I've got a bit of a thing for carrying loads of stuff around on longer rides. "Longer rides" is a pretty moveable feast. It can mean:
- Erm, longer rides. Like maybe over 100km or when I'm on my own or going somewhere where there isn't a Tesco's every five miles;
- Rides where I feel responsible for someone, or a group of people;
- If I'm riding with people I don't know, or don't trust to be able to fix their own bike;
Anyway, I carry my Sticky Pod and cram it with stuff. It'll fit in my back pocket still. Although sometimes I stick it in a frame bag, if I'm doing a longer thing. Anyway. Here's what's in it. I don't always carry everything, but this is more or less the full kit.
A multitool. This one's a Merida one, with a chain splitter and some just-about-functional spoke keys. It's quite flat so it fits in the Sticky Pod nicely. Sometimes I swap it out for a Tern Tool, which has a pedal spanner so it's handy if you need one.
An inner tube. I run tubeless on my bike that I do long rides on. This one's a lightweight 700C tube; if I'm on 650 wheels i tend to put a bigger tube in there, still a 700c one that works in a pinch in a 650 but will also patch up someone else's 700c bike.
Tyre levers. The Tern tool has tyre levers built in which'll do if you're desperate but these Park Tool ones are much better for roadside repairs.
Spare lube. it says Muc-Off C3 on the tube but I've filled it back up a few times with whatever's in the shed. Although actually I might have filled it back up with Muc-Off cause I have about a gallon of that. I can't remember.
A mini pump. Most mini pumps are pretty average to be honest. This SKS Spaero isn't: it has a proper screw-on hose and you can get 100psi in a tyre.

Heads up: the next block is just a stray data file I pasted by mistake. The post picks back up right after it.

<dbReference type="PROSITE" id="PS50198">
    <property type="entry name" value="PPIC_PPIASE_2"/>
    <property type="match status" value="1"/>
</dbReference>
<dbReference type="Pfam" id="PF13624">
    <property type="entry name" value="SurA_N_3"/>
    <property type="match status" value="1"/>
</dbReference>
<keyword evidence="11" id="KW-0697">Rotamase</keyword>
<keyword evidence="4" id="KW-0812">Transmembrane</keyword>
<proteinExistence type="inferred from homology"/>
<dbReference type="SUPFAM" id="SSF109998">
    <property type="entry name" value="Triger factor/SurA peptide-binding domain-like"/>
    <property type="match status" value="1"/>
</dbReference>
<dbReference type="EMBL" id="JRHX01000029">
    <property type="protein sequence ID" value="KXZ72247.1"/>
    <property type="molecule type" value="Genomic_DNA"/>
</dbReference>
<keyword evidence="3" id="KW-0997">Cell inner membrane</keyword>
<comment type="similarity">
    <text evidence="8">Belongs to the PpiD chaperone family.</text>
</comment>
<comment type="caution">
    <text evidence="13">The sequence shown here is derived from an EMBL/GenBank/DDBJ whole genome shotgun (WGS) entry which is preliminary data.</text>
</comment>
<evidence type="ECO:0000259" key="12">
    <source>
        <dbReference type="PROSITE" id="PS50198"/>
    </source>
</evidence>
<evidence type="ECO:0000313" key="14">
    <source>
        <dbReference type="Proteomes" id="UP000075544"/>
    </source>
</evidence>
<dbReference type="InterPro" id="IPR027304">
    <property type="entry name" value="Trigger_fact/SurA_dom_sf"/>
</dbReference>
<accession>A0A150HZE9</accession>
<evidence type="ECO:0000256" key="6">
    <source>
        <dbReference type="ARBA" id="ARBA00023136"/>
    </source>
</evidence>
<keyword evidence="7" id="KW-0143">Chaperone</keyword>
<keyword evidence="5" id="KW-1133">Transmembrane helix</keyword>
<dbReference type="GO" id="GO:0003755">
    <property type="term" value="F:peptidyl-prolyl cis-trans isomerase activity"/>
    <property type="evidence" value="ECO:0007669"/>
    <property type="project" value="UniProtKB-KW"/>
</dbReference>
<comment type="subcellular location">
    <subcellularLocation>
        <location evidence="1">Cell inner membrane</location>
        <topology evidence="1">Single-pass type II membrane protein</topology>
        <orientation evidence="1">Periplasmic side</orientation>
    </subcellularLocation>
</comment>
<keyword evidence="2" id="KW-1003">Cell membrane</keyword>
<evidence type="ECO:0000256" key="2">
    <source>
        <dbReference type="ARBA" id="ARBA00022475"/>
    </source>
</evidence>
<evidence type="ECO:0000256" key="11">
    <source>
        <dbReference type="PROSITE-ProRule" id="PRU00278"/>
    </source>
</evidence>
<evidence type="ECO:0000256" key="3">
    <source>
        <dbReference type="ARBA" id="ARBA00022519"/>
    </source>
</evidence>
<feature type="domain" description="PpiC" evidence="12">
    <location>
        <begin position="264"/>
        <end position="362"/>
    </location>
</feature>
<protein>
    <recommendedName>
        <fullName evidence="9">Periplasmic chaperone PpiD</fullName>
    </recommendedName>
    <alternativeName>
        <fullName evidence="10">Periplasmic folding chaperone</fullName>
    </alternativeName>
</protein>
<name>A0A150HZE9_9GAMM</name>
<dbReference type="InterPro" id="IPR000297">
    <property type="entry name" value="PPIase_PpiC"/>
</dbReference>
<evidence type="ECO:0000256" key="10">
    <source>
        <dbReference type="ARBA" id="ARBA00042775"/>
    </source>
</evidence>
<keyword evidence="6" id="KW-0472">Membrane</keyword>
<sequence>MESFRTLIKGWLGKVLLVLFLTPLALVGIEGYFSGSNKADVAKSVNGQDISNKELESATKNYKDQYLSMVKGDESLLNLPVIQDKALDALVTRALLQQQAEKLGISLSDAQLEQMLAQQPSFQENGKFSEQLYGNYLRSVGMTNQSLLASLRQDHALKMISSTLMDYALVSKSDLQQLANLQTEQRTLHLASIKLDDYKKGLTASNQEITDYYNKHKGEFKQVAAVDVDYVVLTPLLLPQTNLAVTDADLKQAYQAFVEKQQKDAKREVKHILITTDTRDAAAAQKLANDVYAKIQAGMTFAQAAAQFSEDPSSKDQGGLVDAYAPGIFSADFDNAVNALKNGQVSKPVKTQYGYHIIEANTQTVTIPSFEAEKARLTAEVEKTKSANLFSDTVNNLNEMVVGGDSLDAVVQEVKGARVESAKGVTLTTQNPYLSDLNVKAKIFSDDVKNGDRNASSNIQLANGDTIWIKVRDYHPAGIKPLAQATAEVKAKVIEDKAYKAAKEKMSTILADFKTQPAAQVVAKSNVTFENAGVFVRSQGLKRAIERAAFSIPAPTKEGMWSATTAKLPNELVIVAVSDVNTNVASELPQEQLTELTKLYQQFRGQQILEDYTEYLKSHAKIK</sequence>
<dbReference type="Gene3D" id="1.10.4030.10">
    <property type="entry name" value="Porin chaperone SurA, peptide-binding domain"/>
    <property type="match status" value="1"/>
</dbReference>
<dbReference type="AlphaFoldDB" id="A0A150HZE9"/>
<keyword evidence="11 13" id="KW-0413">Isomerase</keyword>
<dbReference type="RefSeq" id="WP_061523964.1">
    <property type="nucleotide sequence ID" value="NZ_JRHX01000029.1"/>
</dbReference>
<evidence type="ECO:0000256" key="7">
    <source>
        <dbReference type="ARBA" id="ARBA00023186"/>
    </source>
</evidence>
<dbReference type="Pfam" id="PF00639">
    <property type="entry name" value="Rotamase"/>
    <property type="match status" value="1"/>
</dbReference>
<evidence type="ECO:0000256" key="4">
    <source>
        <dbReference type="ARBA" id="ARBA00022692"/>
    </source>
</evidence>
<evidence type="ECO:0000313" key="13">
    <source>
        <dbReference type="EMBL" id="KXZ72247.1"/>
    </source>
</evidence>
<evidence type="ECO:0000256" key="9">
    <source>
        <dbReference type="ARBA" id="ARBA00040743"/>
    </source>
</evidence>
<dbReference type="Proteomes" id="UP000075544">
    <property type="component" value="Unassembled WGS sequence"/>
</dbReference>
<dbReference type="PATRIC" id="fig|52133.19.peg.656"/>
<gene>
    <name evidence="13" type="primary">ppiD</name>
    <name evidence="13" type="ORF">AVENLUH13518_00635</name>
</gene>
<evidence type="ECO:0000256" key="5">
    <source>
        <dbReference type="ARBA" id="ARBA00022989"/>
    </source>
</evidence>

A CO2 inflator. I don't always carry both but sometimes it's handy to have one quick change in your kit if you need it. Especially if it's horrible out.
A survival blanket. Again, not all the time. But on a really long one, or in a big group, it can be a handy thing to have. I haven't used it yet but I take that as a good thing.
Antiseptic wipes and plasters. I've used these a bunch of times though. Last time when I was riding back from Exeter and made a mess of a junction.
Puncture repair kit. The contents of a Rema Tip Top touring kit decanted into one of the pockets. Except for the little rubber tube for repairing your Woods valve. Anyone ever used that?
Tyre boot and instant patches. A tyre boot is handy, though less so now fivers are made out of plastic and you can just use one of them. The instant patches I didn't even know were in there, to be honest. As you can see from the puncture kit above, I'd need to have a pretty bad day before I needed them.
Quick link. It never hurts to have a spare one of these. I've needed it more than once. For other people's bikes generally.
Tubeless repair kit. This one's a Maxalami kit with the tool Dremeled down a bit to make it smaller. So far I haven't needed it. Although I have used someone else's when I didn't have one of my own.
Needle and dental floss. Amazing what you can fix with a needle and dental floss. Floss is super strong, and it's waxed so it's easy to pull through stuff. I've fixed a shoe with it, and a rip in someone's tyre sidewall. You could probably give yourself stitches. I wouldn't recommend that, I guess.
Spare cable. A gear cable will do as a brake cable in a pinch if you carry a washer that'll stop it pulling through the lever. So you really only need one. Unless you're really unlucky.
And that's it! Except for a fiver for a coffee. Or to use as a tyre boot. What's in your kit?
Dave is a founding father of road.cc and responsible for kicking the server when it breaks. In a previous life he was a graphic designer but he's also a three-time Mountain Bike Bog Snorkelling world champion, and remains unbeaten through the bog. Dave rides all sorts of bikes but tends to prefer metal ones. He's getting old is why.